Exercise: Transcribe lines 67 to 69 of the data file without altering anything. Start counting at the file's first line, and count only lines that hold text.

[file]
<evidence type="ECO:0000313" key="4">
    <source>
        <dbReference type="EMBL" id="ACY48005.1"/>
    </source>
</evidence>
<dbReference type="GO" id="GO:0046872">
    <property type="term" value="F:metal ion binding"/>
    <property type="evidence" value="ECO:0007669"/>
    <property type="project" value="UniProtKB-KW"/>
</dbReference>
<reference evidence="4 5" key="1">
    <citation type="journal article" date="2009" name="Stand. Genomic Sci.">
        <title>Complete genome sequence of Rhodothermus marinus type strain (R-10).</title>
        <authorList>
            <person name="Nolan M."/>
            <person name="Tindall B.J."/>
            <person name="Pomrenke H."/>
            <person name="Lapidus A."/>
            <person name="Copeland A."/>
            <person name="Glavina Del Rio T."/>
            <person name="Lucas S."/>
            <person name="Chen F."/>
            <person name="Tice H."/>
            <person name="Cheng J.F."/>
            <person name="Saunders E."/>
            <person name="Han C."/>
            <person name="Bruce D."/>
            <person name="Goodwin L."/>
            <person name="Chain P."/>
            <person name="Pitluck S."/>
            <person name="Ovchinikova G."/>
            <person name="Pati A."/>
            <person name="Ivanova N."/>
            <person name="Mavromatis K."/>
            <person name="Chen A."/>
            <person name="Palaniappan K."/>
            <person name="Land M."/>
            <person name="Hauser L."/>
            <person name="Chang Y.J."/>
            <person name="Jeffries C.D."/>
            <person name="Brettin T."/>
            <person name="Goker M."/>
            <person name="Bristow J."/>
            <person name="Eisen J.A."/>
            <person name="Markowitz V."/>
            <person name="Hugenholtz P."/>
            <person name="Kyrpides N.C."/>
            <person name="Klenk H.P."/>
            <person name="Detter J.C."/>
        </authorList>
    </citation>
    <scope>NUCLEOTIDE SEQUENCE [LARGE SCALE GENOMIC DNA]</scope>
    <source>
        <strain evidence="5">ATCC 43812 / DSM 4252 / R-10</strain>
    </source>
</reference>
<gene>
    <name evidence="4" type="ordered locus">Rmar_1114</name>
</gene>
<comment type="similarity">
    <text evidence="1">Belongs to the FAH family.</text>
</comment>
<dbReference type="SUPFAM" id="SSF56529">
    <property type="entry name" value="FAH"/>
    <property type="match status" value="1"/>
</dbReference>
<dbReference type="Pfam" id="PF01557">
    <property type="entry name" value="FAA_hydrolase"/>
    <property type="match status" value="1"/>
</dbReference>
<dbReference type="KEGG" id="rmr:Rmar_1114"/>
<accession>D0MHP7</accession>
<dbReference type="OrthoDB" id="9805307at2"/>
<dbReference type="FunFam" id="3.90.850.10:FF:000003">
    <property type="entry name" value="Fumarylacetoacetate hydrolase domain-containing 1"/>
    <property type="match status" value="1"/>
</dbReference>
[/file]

<dbReference type="Pfam" id="PF01557">
    <property type="entry name" value="FAA_hydrolase"/>
    <property type="match status" value="1"/>